DEPARTMENT OF DEFENSE APPROPRIATIONS ACT, 2007
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Mr. MARKEY. Mr. Chairman, I rise today to speak about a very important provision in the Defense Appropriations Act for 2008, which yet again confronts President Bush over his inhumane and un-American torture policies.
I want to thank Chairman MURTHA for agreeing once again to include my language regarding torture in this bill. The provision, in Section 8104 of the bill, states that none of the funds in the Defense Appropriations bill may be used in contravention of the United Nations Convention Against Torture. This is a crucial provision because, as we all know, for years the President has been willing to ignore our obligations under international and domestic law to protect the basic human rights of detainees. This disregard for treaty and legal obligations also undermines our efforts in the war on terror, serving as a valuable recruiting tool for terrorists and putting our brave men and women in uniform at risk of similar mistreatment if captured by our enemies.
I have inserted this provision into a number of funding bills over the past several years, and I will continue to do so until we can legislatively restrain this and every future President from intentionally misinterpreting our obligations to respect the fundamental human rights of all people. In the period of the Republican majority, I had to come to the floor and offer amendments to insert this funding restriction into the appropriations bills. Fortunately, my colleagues on both sides of the aisle agree that our obligations to treat individuals humanely are paramount, and my amendment repeatedly prevailed with near unanimity. I commend Mr. MURTHA for including this language in the bill, which reflects his deep concern for our troops and his commitment to upholding our obligations to fundamental human rights.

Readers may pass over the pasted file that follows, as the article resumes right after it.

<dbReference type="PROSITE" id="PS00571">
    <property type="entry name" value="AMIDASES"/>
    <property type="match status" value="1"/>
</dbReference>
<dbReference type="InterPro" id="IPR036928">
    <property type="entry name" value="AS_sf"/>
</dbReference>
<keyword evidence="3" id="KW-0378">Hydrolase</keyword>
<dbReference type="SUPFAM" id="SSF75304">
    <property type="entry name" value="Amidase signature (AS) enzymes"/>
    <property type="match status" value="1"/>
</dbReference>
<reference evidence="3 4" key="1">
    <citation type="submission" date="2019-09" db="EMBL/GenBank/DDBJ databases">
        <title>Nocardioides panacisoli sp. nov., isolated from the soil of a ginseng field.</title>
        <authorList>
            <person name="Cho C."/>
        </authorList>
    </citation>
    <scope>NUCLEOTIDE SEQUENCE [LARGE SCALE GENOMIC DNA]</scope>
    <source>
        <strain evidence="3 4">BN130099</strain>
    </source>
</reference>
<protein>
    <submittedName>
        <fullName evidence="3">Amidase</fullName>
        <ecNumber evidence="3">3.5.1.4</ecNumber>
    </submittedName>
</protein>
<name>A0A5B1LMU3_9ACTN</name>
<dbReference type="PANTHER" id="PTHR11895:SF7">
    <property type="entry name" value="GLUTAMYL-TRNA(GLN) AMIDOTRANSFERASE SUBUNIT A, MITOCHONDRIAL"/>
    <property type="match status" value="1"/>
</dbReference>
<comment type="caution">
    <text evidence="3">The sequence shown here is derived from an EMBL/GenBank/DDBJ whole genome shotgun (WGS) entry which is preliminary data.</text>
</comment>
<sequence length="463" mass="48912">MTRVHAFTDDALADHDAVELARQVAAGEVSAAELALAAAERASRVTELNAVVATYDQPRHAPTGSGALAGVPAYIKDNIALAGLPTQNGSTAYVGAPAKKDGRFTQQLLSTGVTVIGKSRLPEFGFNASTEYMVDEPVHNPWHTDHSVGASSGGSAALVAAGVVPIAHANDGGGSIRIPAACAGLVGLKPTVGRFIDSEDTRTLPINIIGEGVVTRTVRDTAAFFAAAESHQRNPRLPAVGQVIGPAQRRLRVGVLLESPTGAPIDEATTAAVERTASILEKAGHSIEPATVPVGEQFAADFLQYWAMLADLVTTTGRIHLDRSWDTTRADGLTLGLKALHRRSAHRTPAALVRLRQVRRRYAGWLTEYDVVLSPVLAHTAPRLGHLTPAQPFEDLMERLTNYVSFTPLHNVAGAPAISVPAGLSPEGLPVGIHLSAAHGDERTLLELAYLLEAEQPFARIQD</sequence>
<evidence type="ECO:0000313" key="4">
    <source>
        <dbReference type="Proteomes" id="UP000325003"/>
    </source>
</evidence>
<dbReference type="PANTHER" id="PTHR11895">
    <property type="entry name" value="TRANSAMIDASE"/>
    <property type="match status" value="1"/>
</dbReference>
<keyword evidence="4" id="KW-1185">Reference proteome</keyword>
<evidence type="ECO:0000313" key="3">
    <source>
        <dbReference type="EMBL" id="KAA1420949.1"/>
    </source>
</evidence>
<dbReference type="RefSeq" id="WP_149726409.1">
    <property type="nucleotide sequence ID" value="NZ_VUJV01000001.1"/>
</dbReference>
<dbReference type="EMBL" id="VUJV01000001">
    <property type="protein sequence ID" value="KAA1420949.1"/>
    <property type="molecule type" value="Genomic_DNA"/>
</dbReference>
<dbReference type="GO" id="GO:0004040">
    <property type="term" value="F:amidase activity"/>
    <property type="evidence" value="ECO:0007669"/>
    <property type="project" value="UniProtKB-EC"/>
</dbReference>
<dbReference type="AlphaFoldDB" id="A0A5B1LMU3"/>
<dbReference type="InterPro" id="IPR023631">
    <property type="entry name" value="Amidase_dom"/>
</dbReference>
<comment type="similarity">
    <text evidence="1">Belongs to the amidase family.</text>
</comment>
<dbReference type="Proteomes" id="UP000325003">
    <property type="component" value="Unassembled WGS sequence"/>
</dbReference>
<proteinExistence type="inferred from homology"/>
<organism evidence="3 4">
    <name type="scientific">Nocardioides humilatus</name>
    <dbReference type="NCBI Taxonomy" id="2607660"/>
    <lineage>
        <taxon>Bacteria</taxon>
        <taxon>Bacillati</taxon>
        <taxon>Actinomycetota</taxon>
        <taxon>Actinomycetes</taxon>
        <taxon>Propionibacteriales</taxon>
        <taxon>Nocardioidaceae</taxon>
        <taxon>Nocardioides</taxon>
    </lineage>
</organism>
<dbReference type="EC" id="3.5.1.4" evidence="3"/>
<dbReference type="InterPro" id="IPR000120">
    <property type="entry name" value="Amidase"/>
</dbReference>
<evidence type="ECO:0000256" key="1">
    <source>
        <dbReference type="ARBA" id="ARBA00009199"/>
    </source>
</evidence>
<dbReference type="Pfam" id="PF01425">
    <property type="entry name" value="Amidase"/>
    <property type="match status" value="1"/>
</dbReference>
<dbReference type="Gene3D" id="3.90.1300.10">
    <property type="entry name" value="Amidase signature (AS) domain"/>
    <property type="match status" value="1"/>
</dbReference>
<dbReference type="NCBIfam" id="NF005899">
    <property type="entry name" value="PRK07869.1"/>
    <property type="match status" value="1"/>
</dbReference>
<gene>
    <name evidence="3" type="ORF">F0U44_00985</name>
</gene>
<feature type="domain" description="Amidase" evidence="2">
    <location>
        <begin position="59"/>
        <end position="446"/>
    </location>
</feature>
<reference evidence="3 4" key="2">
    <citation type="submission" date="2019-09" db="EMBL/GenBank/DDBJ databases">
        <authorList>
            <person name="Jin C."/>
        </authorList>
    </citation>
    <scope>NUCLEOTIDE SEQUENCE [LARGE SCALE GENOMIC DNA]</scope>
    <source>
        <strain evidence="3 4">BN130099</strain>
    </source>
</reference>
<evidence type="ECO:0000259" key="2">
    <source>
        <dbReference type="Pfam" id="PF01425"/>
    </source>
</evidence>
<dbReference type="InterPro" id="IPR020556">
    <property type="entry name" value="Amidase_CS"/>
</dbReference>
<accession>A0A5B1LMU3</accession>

With his policies of extraordinary rendition, President Bush has shipped countless prisoners to countries such as Syria and Uzbekistan where they are brutally tortured--without ever having been afforded a lawyer, a trial, or any opportunity to challenge their transfer based on probability of abuse. By allowing senior officers and officials to implicitly encourage the abuse of Iraqi prisoners at Abu Ghraib, President Bush not only allowed a situation to develop where Americans horribly abused detainees but also created one of the greatest public diplomacy disasters in American history. By establishing a network of black-site CIA prisons around the world, where prisoners are held in total secret and without access to international monitors such as the Red Cross, the President engages in the grossest hypocrisy and undermines the very international protections for prisoners that our own troops abroad count on as their last line of defense should they be captured.
These policies must come to an immediate and permanent end. I look forward to passing my Torture Outsourcing Prevention Act to end extraordinary rendition once and for all, and it is essential that Congress reinstate habeas corpus. Until then, I am proud that the Congress will, with this funding restriction, once again bar any appropriations in violation of the Convention Against Torture.